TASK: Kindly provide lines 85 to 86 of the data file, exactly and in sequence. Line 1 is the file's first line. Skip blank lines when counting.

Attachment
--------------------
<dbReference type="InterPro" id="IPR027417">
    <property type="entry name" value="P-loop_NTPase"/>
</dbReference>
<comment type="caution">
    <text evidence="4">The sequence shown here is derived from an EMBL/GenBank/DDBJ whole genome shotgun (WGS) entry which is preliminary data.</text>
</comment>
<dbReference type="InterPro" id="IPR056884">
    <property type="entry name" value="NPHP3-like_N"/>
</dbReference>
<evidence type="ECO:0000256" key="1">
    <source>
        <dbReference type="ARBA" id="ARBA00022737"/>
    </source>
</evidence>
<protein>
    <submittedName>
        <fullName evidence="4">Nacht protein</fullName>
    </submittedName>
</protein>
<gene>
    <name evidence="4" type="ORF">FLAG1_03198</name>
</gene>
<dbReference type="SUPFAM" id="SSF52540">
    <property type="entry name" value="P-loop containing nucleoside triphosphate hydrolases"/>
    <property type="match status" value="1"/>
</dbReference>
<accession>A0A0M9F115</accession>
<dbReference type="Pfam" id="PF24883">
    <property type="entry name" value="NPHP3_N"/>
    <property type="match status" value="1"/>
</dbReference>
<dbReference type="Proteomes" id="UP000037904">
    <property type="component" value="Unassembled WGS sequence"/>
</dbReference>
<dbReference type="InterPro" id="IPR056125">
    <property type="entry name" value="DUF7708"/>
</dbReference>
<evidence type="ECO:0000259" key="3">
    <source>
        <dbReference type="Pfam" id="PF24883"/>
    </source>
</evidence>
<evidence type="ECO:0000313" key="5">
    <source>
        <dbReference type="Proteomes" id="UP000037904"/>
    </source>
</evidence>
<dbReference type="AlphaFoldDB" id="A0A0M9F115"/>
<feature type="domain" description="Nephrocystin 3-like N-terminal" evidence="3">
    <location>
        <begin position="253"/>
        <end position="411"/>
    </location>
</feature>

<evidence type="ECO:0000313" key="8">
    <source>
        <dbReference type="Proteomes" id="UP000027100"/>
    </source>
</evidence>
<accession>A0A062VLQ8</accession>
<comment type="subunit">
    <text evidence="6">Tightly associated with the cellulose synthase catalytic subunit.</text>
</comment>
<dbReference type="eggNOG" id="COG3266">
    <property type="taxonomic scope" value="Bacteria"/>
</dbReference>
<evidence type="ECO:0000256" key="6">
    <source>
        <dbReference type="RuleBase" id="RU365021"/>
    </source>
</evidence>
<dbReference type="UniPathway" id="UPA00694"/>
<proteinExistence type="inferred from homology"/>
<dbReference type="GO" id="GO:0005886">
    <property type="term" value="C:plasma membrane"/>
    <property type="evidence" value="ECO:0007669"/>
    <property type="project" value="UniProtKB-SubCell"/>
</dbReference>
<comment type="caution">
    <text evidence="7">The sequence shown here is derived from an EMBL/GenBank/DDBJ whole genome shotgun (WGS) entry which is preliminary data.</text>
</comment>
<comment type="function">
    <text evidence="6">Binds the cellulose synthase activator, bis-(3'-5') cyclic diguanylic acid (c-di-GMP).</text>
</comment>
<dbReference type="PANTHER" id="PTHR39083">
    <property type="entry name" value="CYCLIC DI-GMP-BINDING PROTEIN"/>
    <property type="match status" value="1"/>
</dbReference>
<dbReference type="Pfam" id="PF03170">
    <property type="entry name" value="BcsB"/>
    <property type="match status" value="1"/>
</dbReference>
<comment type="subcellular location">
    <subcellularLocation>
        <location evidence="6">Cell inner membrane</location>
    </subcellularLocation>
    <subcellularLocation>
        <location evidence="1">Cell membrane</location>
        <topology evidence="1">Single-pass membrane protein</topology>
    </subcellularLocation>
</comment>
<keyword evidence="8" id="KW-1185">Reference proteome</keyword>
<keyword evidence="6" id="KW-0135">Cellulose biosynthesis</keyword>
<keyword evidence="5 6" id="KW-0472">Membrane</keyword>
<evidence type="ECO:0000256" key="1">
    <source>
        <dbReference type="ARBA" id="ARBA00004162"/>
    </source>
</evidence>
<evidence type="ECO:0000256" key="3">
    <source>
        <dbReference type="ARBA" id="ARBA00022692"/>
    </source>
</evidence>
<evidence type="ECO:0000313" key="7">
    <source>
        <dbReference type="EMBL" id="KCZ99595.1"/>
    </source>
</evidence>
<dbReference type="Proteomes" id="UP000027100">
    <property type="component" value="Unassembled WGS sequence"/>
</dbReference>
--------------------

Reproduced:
<dbReference type="PANTHER" id="PTHR39083">
    <property type="entry name" value="CYCLIC DI-GMP-BINDING PROTEIN"/>